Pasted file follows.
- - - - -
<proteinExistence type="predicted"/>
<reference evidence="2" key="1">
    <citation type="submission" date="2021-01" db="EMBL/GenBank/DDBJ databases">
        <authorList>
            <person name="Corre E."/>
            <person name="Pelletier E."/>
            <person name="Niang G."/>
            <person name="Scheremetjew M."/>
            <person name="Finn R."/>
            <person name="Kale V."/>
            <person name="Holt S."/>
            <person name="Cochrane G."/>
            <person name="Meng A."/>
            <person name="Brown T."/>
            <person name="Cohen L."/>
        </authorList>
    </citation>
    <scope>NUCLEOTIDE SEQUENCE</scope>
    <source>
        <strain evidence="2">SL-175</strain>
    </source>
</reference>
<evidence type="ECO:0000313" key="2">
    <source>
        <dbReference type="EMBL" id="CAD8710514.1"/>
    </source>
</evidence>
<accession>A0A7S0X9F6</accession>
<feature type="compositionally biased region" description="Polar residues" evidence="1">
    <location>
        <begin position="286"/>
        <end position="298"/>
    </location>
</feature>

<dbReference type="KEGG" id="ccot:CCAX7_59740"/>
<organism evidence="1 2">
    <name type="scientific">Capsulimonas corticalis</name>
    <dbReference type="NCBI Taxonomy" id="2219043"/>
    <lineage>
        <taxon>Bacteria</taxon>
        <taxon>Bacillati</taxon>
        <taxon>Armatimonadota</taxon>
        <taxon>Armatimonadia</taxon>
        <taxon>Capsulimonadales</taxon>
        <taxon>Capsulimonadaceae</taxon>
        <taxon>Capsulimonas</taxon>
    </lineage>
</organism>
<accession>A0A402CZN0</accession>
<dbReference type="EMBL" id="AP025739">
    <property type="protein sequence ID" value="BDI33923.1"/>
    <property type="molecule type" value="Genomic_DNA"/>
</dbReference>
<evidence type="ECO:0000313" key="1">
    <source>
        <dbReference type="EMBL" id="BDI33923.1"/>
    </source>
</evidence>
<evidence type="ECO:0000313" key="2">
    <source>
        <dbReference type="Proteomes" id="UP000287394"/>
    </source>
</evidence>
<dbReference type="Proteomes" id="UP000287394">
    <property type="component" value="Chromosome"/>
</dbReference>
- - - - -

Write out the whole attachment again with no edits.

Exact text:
<proteinExistence type="predicted"/>
<reference evidence="2" key="1">
    <citation type="submission" date="2021-01" db="EMBL/GenBank/DDBJ databases">
        <authorList>
            <person name="Corre E."/>
            <person name="Pelletier E."/>
            <person name="Niang G."/>
            <person name="Scheremetjew M."/>
            <person name="Finn R."/>
            <person name="Kale V."/>
            <person name="Holt S."/>
            <person name="Cochrane G."/>
            <person name="Meng A."/>
            <person name="Brown T."/>
            <person name="Cohen L."/>
        </authorList>
    </citation>
    <scope>NUCLEOTIDE SEQUENCE</scope>
    <source>
        <strain evidence="2">SL-175</strain>
    </source>
</reference>
<evidence type="ECO:0000313" key="2">
    <source>
        <dbReference type="EMBL" id="CAD8710514.1"/>
    </source>
</evidence>
<accession>A0A7S0X9F6</accession>
<feature type="compositionally biased region" description="Polar residues" evidence="1">
    <location>
        <begin position="286"/>
        <end position="298"/>
    </location>
</feature>

<dbReference type="KEGG" id="ccot:CCAX7_59740"/>
<organism evidence="1 2">
    <name type="scientific">Capsulimonas corticalis</name>
    <dbReference type="NCBI Taxonomy" id="2219043"/>
    <lineage>
        <taxon>Bacteria</taxon>
        <taxon>Bacillati</taxon>
        <taxon>Armatimonadota</taxon>
        <taxon>Armatimonadia</taxon>
        <taxon>Capsulimonadales</taxon>
        <taxon>Capsulimonadaceae</taxon>
        <taxon>Capsulimonas</taxon>
    </lineage>
</organism>
<accession>A0A402CZN0</accession>
<dbReference type="EMBL" id="AP025739">
    <property type="protein sequence ID" value="BDI33923.1"/>
    <property type="molecule type" value="Genomic_DNA"/>
</dbReference>
<evidence type="ECO:0000313" key="1">
    <source>
        <dbReference type="EMBL" id="BDI33923.1"/>
    </source>
</evidence>
<evidence type="ECO:0000313" key="2">
    <source>
        <dbReference type="Proteomes" id="UP000287394"/>
    </source>
</evidence>
<dbReference type="Proteomes" id="UP000287394">
    <property type="component" value="Chromosome"/>
</dbReference>